By Kate Conger
By Brian Rinker
By Rachel Swan
By Anna Pulley
By Erin Sherbert
By Chris Roberts
By Erin Sherbert
By Rachel Swan
Barry Jenkins' terrific debut feature, Medicine for Melancholy, is an intimate and sociologically astute study of a young African-American couple spending a day together kicking around San Francisco after a one-night stand. The most remarkable thing about this bold, insightful movie may well be that its maker has lived here for just a little over two years. Arriving in the Bay Area by way of Los Angeles and Tallahassee (where he studied film production at Florida State University), Jenkins integrated (pun intended) his discoveries about San Francisco attitudes about race, class, and identity into a graceful, touching love story. We caught up with Jenkins via e-mail ahead of his S.F. International Film Festival screenings.
SF Weekly: It occurred to me in the nightclub scene that this black couple has little choice culturally in San Francisco but to assimilate. A moment later, Micah and Jo address it explicitly in an argument on the street. Would you describe Medicine for Melancholy as a portrait of a society where racial divisions are dissolving or where one culture dominates another?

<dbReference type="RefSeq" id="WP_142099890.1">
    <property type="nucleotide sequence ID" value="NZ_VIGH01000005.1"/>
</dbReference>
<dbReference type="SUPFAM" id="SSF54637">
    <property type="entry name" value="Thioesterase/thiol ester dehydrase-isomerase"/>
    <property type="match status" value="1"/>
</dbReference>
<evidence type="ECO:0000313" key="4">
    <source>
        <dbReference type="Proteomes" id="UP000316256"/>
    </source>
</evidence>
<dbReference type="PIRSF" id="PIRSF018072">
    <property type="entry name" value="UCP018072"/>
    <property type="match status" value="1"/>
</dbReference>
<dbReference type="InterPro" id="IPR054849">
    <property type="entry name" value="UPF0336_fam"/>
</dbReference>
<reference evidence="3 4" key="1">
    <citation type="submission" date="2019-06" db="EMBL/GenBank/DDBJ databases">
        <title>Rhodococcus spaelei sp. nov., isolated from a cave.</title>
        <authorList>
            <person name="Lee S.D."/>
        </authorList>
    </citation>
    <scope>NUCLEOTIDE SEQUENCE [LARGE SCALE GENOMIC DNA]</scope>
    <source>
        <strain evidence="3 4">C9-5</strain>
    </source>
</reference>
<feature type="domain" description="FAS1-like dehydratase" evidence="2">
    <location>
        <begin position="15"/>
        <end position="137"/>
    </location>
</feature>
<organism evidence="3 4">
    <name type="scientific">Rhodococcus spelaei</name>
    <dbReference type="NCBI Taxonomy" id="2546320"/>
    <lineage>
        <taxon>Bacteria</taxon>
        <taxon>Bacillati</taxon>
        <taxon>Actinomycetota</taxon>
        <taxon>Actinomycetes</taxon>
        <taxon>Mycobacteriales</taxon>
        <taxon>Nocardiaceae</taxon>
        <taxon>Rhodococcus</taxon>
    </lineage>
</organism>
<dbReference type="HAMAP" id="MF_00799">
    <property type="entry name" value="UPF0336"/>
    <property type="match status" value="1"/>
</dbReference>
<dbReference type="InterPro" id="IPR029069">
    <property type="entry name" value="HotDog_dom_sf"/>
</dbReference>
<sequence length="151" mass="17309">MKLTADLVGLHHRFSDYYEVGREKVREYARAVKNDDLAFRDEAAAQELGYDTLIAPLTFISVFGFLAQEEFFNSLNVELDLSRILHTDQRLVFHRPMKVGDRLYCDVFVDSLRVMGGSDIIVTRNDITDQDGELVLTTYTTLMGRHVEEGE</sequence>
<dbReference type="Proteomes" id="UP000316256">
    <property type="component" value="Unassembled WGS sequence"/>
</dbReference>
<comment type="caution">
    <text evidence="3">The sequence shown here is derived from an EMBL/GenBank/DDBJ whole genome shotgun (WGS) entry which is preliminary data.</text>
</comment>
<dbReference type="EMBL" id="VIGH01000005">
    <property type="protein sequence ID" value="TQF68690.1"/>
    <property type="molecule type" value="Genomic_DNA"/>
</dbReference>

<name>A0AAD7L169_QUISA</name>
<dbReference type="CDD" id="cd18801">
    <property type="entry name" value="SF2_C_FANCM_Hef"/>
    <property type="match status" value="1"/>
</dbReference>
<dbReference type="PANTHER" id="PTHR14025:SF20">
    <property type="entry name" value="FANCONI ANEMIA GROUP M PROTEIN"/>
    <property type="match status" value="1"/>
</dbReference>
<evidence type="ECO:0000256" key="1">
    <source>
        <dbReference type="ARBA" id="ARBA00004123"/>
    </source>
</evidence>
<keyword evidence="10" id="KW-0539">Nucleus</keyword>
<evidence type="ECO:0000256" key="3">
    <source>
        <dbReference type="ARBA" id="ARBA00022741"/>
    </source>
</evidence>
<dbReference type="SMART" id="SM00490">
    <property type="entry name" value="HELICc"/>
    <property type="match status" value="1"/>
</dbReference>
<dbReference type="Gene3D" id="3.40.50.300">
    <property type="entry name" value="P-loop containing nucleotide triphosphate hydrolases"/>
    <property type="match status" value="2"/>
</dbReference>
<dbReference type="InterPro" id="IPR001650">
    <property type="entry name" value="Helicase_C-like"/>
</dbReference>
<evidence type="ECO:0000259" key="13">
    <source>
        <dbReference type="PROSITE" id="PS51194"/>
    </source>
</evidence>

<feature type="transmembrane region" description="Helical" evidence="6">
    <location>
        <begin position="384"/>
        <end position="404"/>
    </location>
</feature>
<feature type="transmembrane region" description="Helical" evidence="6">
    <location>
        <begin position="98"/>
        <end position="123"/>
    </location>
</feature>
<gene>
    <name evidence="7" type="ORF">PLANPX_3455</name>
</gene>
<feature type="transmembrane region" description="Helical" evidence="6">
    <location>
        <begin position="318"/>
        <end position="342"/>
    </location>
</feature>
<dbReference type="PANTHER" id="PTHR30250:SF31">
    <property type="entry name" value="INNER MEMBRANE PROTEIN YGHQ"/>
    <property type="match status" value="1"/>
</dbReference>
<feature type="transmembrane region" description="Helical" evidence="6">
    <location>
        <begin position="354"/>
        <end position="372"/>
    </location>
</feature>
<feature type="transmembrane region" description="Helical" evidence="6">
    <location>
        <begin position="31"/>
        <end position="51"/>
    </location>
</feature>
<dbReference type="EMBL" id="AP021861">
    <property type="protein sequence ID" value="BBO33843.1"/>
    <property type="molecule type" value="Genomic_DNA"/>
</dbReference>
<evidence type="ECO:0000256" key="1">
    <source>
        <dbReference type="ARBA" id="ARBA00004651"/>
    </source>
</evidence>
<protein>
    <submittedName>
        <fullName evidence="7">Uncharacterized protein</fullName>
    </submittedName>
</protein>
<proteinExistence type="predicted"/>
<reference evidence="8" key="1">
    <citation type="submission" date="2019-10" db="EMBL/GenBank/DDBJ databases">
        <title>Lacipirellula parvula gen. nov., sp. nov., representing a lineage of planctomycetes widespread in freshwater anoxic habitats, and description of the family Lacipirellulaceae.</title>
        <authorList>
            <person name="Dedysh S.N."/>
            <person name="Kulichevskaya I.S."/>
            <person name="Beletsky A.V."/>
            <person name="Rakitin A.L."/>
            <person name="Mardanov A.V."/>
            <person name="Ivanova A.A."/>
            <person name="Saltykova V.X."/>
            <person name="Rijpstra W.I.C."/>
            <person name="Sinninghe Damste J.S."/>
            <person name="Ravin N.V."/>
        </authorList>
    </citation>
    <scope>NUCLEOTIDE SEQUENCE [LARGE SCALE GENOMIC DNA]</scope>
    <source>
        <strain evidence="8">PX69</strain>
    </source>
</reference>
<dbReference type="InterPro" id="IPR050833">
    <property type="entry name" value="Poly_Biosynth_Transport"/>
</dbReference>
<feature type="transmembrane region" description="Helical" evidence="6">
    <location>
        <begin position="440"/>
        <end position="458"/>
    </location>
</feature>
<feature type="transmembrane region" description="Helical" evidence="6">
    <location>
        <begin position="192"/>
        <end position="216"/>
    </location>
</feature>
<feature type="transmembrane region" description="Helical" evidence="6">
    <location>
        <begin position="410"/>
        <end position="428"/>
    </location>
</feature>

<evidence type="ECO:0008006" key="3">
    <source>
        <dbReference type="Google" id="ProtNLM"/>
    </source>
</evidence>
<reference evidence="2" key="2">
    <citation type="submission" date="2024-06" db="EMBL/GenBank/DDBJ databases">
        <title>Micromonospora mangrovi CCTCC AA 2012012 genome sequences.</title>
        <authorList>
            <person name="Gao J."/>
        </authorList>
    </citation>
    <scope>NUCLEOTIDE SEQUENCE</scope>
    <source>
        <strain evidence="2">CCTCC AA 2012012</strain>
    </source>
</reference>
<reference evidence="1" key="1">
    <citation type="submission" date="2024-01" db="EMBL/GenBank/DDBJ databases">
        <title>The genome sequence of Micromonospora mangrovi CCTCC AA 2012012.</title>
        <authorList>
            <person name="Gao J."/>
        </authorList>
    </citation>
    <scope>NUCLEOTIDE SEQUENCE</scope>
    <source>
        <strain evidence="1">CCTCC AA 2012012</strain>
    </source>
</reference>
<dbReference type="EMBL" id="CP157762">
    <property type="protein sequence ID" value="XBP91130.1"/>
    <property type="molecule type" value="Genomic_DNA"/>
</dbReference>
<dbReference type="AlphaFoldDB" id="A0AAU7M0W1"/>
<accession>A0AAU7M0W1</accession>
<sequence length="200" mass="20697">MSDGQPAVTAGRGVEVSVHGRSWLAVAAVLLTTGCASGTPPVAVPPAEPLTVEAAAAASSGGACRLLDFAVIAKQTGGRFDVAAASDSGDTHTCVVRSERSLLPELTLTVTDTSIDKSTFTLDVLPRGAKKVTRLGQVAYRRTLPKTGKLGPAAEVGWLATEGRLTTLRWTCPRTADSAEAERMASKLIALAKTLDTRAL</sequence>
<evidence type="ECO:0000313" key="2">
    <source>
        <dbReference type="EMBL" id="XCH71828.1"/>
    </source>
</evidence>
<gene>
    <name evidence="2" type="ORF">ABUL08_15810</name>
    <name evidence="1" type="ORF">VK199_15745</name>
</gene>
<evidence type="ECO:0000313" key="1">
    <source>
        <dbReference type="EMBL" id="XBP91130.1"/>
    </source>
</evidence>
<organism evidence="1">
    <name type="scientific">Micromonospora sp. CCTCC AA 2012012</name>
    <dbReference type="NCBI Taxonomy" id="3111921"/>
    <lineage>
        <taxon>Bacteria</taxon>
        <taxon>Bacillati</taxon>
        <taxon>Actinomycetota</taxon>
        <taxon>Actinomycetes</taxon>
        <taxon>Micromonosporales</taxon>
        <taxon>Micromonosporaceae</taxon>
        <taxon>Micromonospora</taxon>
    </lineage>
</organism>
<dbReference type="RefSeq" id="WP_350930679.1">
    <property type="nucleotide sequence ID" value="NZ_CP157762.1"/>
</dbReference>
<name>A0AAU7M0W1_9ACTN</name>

Jenkins: Should it be seen as assimilation that a black couple is dancing to rock music? Progress? To me, it's a bit of both, though not for the reasons you'd assume: As much as culture domination can be pointed to as a cause for this forced assimilation, the dominating white culture of San Francisco causing all the clubs worth going to [to be] "white" clubs, one could point to the African-American community's ridicule of young black kids who do supposedly "white" things — listening to rock music, talking "proper" — as the cause for Jo and Micah being the only black couple on the dancefloor at this rock club!
SF Weekly: Micah mentions the Western Addition and Bayview to bring up the way blacks have been pushed out of San Francisco, but the film never gets near those neighborhoods. Why not?
Jenkins: It's extremely important to me that whatever issues raised by the film aren't limited to African Americans, but rather opened to all citizens of the city being economically squeezed in ways that have real psychological consequences. San Francisco is a melting pot losing many of its ingredients. This should concern and affect us all, not just African Americans.
SF Weekly: How did you decide to shoot in black and white? What was your inspiration there?Jenkins: One of the first things James Laxton (our cinematographer) and I discussed was the look of the film, and more to the point, how we wanted to present a vision of San Francisco that was truer to the city we knew. We wanted to visually express an emotional take on the city, which for me was a place of muted, melancholy feelings with occasional bursts of vibrance.
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